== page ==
A venture announced Tuesday in California hopes so.
Deep Space Industries says it wants to start sending miniature scout probes, dubbed "Fireflies," on one-way missions to near-Earth asteroids as soon as 2015. Larger probes, "Dragonflies," that will bring back 50- to 100-pound samples from prospective targets could be on their way by 2016, company CEO David Gump told reporters.
The SpaceX Dragon capsule remains on course for the International Space Station despite losing one of nine booster engines, but a satellite launched on the same rocket didn't reach its intended orbit, its operator said Monday.
SpaceX launched the first commercial space cargo mission on Sunday night. But a minute and 19 seconds after the Falcon 9 booster lifted off from Cape Canaveral, Florida, one of the nine Merlin engines that power the rocket "lost pressure suddenly," the company disclosed Monday.
The rocket "did exactly what it was designed to do," as its flight computer made adjustments to keep the Dragon headed into the proper orbit. The unmanned capsule, which is carrying about 1,000 pounds of supplies for the space station, is scheduled to arrive at the orbital platform on Wednesday, SpaceX said.
X-ray data from NASA's MESSENGER probe points to high levels of magnesium and sulfur on the surface of the planet Mercury, suggesting its makeup is far different from that of other planets, scientists say.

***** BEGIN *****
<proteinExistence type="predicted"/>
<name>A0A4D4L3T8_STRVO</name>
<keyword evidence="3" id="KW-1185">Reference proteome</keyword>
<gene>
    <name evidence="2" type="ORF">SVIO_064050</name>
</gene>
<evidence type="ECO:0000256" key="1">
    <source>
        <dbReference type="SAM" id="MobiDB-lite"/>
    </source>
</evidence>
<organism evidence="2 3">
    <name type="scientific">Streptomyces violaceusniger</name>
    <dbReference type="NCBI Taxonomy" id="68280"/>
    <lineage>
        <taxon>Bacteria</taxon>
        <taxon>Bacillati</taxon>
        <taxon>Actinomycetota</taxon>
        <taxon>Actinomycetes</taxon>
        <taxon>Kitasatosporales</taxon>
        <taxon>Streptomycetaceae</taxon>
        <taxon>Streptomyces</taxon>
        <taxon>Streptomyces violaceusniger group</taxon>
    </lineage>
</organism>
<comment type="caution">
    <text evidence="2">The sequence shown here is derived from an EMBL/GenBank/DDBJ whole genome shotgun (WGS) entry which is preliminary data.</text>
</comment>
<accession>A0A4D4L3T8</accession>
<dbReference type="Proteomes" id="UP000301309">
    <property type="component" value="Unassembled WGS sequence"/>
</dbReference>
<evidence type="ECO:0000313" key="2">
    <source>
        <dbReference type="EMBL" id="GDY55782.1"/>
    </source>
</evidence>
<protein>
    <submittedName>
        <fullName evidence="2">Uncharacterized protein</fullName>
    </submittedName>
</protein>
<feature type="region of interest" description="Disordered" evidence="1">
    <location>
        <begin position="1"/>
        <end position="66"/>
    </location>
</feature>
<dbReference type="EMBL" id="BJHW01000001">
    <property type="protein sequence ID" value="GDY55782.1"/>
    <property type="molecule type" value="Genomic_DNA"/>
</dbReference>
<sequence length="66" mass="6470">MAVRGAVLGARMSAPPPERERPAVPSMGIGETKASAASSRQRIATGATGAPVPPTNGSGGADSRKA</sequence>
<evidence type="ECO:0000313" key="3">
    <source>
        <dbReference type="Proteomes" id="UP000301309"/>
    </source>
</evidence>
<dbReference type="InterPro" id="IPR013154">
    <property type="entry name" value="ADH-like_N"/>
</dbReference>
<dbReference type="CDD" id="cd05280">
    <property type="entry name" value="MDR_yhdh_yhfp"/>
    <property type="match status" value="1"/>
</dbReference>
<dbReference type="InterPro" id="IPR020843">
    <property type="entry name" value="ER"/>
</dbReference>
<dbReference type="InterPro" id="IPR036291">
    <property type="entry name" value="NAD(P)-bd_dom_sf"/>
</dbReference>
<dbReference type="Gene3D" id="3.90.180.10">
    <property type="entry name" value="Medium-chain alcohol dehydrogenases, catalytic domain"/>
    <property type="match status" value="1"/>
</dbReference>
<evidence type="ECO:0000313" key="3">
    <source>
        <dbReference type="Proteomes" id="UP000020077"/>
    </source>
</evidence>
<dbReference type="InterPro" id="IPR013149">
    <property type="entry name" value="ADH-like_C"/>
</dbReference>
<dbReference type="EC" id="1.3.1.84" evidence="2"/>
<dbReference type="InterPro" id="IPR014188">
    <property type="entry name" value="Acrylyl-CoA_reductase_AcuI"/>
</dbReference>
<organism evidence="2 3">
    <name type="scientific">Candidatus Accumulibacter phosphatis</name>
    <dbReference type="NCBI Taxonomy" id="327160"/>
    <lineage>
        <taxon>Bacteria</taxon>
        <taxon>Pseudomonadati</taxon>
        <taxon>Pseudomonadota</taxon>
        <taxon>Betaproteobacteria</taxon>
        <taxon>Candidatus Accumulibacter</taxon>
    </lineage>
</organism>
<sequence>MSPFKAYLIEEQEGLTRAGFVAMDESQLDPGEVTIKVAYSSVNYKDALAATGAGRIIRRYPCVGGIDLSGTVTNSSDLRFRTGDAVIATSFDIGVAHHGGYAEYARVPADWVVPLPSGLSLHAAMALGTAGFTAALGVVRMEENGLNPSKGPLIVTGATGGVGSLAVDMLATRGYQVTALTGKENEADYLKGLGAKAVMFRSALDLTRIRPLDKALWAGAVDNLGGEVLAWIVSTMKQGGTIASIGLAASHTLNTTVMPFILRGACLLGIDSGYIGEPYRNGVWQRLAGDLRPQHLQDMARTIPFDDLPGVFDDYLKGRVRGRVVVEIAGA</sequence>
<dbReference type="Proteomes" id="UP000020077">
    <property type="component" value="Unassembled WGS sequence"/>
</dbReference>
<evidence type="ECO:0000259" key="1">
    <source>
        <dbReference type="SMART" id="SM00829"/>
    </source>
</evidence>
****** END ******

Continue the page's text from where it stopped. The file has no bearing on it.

The unmanned orbiter has been beaming back data from the first planet for a year and a half. Readings from its X-ray spectrometer point to a planet whose northern volcanic plains formed through upwellings of rocks more exotic than those often found on the Earth, the Moon or Mars, said Shoshana Weider, a researcher at the Carnegie Institution of Washington.
"Before this MESSENGER mission, a lot of people assumed it was very like the Moon - it's dark, it's grey," Weider said. But while the Moon's surface formed when light materials floated to the top of an ocean of molten rock, the low level of calcium on Mercury indicates that didn't happen there.
After two space shuttle flights in the 1980s, astronaut Sally Ride spent much of the rest of her life trying to encourage children, particularly girls, to give the sciences a shot.
Ride, the first American woman in space, was part of a wave of women who entered the traditionally male disciplines of natural sciences and engineering in the 1970s. One of those she inspired was Catherine "Cady" Coleman, who told CNN's "Newsroom" that she never considered becoming an astronaut before meeting Ride in 1982.
"When I'd think of what they look like, it's those Mercury Seven standing in front of an airplane, a bunch of guys that were older than me with not as much hair," she said. "And suddenly you meet Sally Ride, and it became clear to me that maybe this is something I can pursue."
Scientists hope to test new samples of Pacific bluefin tuna after low levels of radioactive cesium from Japan's Fukushima Daiichi nuclear accident turned up in fish caught off California in 2011, researchers reported Monday.
The bluefin spawn off Japan, and many migrate across the Pacific Ocean. Tissue samples taken from 15 bluefin caught in August, five months after the meltdowns at Fukushima Daiichi, all contained reactor byproducts cesium-134 and cesium-137 at levels that produced radiation about 3% higher than natural background sources - but well below levels considered dangerous for human consumption, the researchers say.
Cesium-137 has a radioactive half-life of about 30 years, and traces of the isotope still persist from above-ground nuclear bomb tests in the 1950s and '60s. But cesium-134, which has a half-life of only two years, "is inarguably from Fukushima Daiichi," Stanford University marine ecologist Dan Madigan told CNN.